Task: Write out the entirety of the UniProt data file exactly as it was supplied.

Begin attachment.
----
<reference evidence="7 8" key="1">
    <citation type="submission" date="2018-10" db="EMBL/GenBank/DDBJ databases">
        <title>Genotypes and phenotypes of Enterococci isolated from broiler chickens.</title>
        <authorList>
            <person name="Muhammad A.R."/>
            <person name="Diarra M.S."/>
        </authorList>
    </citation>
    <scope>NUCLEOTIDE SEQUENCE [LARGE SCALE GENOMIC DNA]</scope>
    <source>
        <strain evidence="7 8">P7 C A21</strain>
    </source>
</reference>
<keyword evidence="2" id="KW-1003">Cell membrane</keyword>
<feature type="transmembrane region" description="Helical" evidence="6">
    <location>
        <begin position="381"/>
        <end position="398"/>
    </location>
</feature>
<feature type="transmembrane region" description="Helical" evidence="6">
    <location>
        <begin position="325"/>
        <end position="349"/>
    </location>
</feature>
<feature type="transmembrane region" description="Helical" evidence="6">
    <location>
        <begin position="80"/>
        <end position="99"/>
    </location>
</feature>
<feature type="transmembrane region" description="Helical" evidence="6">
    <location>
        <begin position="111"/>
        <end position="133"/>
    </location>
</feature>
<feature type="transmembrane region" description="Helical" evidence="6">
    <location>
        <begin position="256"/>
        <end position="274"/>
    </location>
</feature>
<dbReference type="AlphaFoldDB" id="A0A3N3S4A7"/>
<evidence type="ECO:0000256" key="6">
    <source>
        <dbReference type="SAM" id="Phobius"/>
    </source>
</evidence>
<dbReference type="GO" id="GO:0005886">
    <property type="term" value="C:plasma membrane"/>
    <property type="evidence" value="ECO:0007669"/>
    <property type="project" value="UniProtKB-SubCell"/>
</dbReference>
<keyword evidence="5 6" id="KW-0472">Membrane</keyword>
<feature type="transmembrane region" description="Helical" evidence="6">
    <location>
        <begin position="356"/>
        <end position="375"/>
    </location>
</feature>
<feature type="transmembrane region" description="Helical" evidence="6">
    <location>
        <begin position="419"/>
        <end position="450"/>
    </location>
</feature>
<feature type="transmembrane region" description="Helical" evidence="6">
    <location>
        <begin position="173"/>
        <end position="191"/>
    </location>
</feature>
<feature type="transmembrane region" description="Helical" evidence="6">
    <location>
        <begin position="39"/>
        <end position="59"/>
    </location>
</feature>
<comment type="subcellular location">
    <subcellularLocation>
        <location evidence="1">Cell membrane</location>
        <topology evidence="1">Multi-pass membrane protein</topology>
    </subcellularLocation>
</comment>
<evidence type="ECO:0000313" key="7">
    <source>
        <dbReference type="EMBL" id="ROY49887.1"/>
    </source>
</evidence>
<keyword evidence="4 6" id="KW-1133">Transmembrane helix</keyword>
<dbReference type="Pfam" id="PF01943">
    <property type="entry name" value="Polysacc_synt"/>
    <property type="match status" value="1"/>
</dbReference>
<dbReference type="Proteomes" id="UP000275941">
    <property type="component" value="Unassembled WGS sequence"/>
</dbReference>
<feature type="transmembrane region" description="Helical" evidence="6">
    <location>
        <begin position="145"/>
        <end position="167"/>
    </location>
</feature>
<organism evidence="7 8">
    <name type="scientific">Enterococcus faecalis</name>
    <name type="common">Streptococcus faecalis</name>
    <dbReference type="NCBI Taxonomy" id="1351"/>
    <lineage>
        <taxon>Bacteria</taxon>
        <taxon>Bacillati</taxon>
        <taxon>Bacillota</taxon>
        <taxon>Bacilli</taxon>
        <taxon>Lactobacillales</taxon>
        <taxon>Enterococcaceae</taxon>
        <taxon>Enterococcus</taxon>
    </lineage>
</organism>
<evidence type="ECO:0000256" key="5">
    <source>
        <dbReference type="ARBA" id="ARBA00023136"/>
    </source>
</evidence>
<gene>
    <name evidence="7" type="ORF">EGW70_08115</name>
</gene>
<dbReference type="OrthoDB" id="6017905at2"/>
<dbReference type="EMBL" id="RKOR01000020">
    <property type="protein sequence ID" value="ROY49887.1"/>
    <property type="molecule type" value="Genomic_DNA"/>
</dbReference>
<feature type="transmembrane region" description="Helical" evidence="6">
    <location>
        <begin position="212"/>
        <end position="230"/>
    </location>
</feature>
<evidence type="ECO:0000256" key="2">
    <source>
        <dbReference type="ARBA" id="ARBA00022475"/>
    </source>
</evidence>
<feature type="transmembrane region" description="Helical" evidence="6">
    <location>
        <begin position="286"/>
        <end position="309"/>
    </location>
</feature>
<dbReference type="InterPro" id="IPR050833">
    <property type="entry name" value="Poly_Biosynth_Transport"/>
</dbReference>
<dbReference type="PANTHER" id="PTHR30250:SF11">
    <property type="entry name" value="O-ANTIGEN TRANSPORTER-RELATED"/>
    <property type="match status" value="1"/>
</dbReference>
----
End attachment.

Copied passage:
<reference evidence="7 8" key="1">
    <citation type="submission" date="2018-10" db="EMBL/GenBank/DDBJ databases">
        <title>Genotypes and phenotypes of Enterococci isolated from broiler chickens.</title>
        <authorList>
            <person name="Muhammad A.R."/>
            <person name="Diarra M.S."/>
        </authorList>
    </citation>
    <scope>NUCLEOTIDE SEQUENCE [LARGE SCALE GENOMIC DNA]</scope>
    <source>
        <strain evidence="7 8">P7 C A21</strain>
    </source>
</reference>
<keyword evidence="2" id="KW-1003">Cell membrane</keyword>
<feature type="transmembrane region" description="Helical" evidence="6">
    <location>
        <begin position="381"/>
        <end position="398"/>
    </location>
</feature>
<feature type="transmembrane region" description="Helical" evidence="6">
    <location>
        <begin position="325"/>
        <end position="349"/>
    </location>
</feature>
<feature type="transmembrane region" description="Helical" evidence="6">
    <location>
        <begin position="80"/>
        <end position="99"/>
    </location>
</feature>
<feature type="transmembrane region" description="Helical" evidence="6">
    <location>
        <begin position="111"/>
        <end position="133"/>
    </location>
</feature>
<feature type="transmembrane region" description="Helical" evidence="6">
    <location>
        <begin position="256"/>
        <end position="274"/>
    </location>
</feature>
<dbReference type="AlphaFoldDB" id="A0A3N3S4A7"/>
<evidence type="ECO:0000256" key="6">
    <source>
        <dbReference type="SAM" id="Phobius"/>
    </source>
</evidence>
<dbReference type="GO" id="GO:0005886">
    <property type="term" value="C:plasma membrane"/>
    <property type="evidence" value="ECO:0007669"/>
    <property type="project" value="UniProtKB-SubCell"/>
</dbReference>
<keyword evidence="5 6" id="KW-0472">Membrane</keyword>
<feature type="transmembrane region" description="Helical" evidence="6">
    <location>
        <begin position="356"/>
        <end position="375"/>
    </location>
</feature>
<feature type="transmembrane region" description="Helical" evidence="6">
    <location>
        <begin position="419"/>
        <end position="450"/>
    </location>
</feature>
<feature type="transmembrane region" description="Helical" evidence="6">
    <location>
        <begin position="173"/>
        <end position="191"/>
    </location>
</feature>
<feature type="transmembrane region" description="Helical" evidence="6">
    <location>
        <begin position="39"/>
        <end position="59"/>
    </location>
</feature>
<comment type="subcellular location">
    <subcellularLocation>
        <location evidence="1">Cell membrane</location>
        <topology evidence="1">Multi-pass membrane protein</topology>
    </subcellularLocation>
</comment>
<evidence type="ECO:0000313" key="7">
    <source>
        <dbReference type="EMBL" id="ROY49887.1"/>
    </source>
</evidence>
<keyword evidence="4 6" id="KW-1133">Transmembrane helix</keyword>
<dbReference type="Pfam" id="PF01943">
    <property type="entry name" value="Polysacc_synt"/>
    <property type="match status" value="1"/>
</dbReference>
<dbReference type="Proteomes" id="UP000275941">
    <property type="component" value="Unassembled WGS sequence"/>
</dbReference>
<feature type="transmembrane region" description="Helical" evidence="6">
    <location>
        <begin position="145"/>
        <end position="167"/>
    </location>
</feature>
<organism evidence="7 8">
    <name type="scientific">Enterococcus faecalis</name>
    <name type="common">Streptococcus faecalis</name>
    <dbReference type="NCBI Taxonomy" id="1351"/>
    <lineage>
        <taxon>Bacteria</taxon>
        <taxon>Bacillati</taxon>
        <taxon>Bacillota</taxon>
        <taxon>Bacilli</taxon>
        <taxon>Lactobacillales</taxon>
        <taxon>Enterococcaceae</taxon>
        <taxon>Enterococcus</taxon>
    </lineage>
</organism>
<evidence type="ECO:0000256" key="5">
    <source>
        <dbReference type="ARBA" id="ARBA00023136"/>
    </source>
</evidence>
<gene>
    <name evidence="7" type="ORF">EGW70_08115</name>
</gene>
<dbReference type="OrthoDB" id="6017905at2"/>
<dbReference type="EMBL" id="RKOR01000020">
    <property type="protein sequence ID" value="ROY49887.1"/>
    <property type="molecule type" value="Genomic_DNA"/>
</dbReference>
<feature type="transmembrane region" description="Helical" evidence="6">
    <location>
        <begin position="212"/>
        <end position="230"/>
    </location>
</feature>
<evidence type="ECO:0000256" key="2">
    <source>
        <dbReference type="ARBA" id="ARBA00022475"/>
    </source>
</evidence>
<feature type="transmembrane region" description="Helical" evidence="6">
    <location>
        <begin position="286"/>
        <end position="309"/>
    </location>
</feature>
<dbReference type="InterPro" id="IPR050833">
    <property type="entry name" value="Poly_Biosynth_Transport"/>
</dbReference>
<dbReference type="PANTHER" id="PTHR30250:SF11">
    <property type="entry name" value="O-ANTIGEN TRANSPORTER-RELATED"/>
    <property type="match status" value="1"/>
</dbReference>